I’m a product of the 70s. I grew up hearing from Marlo Thomas that I was free to be me and from Gloria Steinem that I could do whatever I wanted and from women’s magazines everywhere that I could have it all.

So I decided, around 2nd or 3rd grade, that I wanted to be a combination teacher/lawyer/ballet dancer. I liked the organization of the teaching world, loved checking boxes off in my real teacher’s gradebook that I would buy from the teacher supply store. I liked the idea of carrying a briefcase as all lawyers do, and I guess my overblown sense of justice had already kicked in and I loved the thought of getting the bad guy. And well, I loved pink, and tutus, and ballet shoes, and the image of me being a dancer (though, in harsh reality, I had two left feet and was about as graceful and coordinated as an elephant).

But then I grew up a bit. And my path took me to wanting to major in business, move to California, and join my Dad and Stepmom in the family business, where I worked every summer as a teenager.

But then I decided I wanted to go into journalism and work for a magazine.

But then I decided I wanted to go into psychology and become a counselor.

But then I decided I wanted to go into social work and save the world.

But then I realized I didn’t like people enough to be in social work, so I ended up in ministry. (I kid. {Sort of.})

And though I have used all of my education and all of my majors, and though I have written books (a dream come true) and built a speaking career (something I never saw coming that I love doing with my whole heart) and traveled to a few third-world countries (a prayer that I had prayed the opposite of…”do whatever you want with my life, Lord, but please don’t send me to Africa…”) and started and led the women’s ministry at my church (despite my introversion) and ended up on staff over adult ministries and small groups and first impressions and whatever else the pastor needed to no longer be in charge of (a job I relished and threw myself into that ended up slowly burning me into the ground {my fault}), I have had one true love the past twenty years and it has been and is this:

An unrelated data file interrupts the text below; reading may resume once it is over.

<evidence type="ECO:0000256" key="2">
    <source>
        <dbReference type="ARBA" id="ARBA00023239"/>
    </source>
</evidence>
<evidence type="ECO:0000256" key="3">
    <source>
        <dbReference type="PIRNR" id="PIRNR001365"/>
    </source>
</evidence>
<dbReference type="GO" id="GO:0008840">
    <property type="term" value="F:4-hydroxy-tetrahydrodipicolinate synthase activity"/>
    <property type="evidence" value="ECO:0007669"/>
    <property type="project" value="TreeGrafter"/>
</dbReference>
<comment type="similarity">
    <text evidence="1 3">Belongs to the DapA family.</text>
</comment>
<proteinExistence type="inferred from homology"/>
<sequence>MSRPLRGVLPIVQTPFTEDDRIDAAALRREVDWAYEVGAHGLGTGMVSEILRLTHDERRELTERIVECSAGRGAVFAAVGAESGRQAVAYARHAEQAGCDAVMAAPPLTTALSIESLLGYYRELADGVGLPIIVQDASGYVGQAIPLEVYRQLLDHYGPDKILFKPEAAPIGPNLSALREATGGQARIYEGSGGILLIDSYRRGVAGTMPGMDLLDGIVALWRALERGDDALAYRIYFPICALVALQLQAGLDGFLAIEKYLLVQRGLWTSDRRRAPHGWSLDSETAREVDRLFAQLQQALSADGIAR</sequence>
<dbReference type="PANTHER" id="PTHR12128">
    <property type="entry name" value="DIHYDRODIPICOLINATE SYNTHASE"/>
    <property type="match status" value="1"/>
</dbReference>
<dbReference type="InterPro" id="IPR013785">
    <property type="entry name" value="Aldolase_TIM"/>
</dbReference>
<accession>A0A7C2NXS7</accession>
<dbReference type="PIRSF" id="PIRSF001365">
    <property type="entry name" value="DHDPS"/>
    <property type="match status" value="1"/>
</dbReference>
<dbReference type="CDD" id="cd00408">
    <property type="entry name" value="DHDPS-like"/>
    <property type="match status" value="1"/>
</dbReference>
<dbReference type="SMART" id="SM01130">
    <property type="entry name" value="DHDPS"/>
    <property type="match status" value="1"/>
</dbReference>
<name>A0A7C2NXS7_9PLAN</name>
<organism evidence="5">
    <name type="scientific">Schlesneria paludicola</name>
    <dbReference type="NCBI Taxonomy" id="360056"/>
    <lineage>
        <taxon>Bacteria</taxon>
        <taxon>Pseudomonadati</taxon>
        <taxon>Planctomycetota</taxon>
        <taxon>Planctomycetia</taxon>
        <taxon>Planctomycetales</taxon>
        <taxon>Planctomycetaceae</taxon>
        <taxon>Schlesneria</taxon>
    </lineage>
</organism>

Being a homemaker.

Seriously.

I am saying this in 2015. I am saying this while some people I know are cringing.  I am saying this knowing that I sound like I’m an anti-feminist. I am saying this knowing I don’t cook very well and that part makes me feel less-than.  I am saying this knowing I had years where I watched the dishwasher get rearranged because I hadn’t done it “correctly”. I am saying this remembering the clothes dryer was once unplugged with the caveat that it would be turned on again when I agreed to learn to use it “properly”. I am saying this after two decades of thinking I was bad, bad, bad at keeping a home.

Because I don’t care.

I don’t care what anyone thinks.  I will always write, because I’m compelled. I will always speak, because I love it.  I will always, I’m sure, be doing something that takes me outside my home in some way.

But my home is where my heart is.

My husband said to me recently, “You are a really good housewife.”  I thought he was being sarcastic, but he wasn’t. He meant it.  And that filled me with a deep, quiet joy and relief. (And I don’t think he realizes how much healing he brings to me when he says things like that.)

It’s not that I love doing laundry (though I really don’t mind it at all). And it’s not that I love vacuuming (okay, I weirdly kinda do). And it’s not that I plan three-course meals every day of the week (I so totally don’t).

But I think what I love about it is this.

I love choosing new pictures to put into frames. I love lighting a candle almost every morning in my kitchen. I love on chilly days, even in the spring or summer if the A/C is on, having a fire going in the fireplace. I love music playing in the kitchen, worship in the morning, country if I’m cleaning or cooking or putting groceries away. I love opening up all the windows so a gentle breeze rushes straight through the house. I love picking up things that I know my kids and husband like to eat, even putting in my vows that I promised to keep our fridge stocked with sweet tea and our pantry stocked with beef jerky. I love cutting some flowers from my yard (that I didn’t plant; thank you, previous owner) even if they’re only daylilies and close up that same night. I love touching up in the afternoon on the days Richard is coming home for the evening.

But it’s even more than all that.

I love that this is my little place on earth that’s mine to tend to, that I’m in charge of. I love that the people who live in my home would say that this is a place of peace, something I had always yearned to provide but haven’t been able to until the past few years. I love that the people who visit my home have said that it feels like a refuge. I love that I can look around and see me, my handiwork, my choices, words and pictures. I love that I have created a true home, a safe place.

And if this ends up being my greatest work during the last half of my life, taking care of this sweet gift of a place and making my sweet husband’s life a bit better and being the launching pad for my sweet children, than I will be a blessed, blessed, grateful girl.  And if you love your home and tending to it like I do, don’t let anyone make you feel badly about that choice, that love. God made you that way. Embrace it.

What is one way you can make your home more your home? More peaceful? More safe?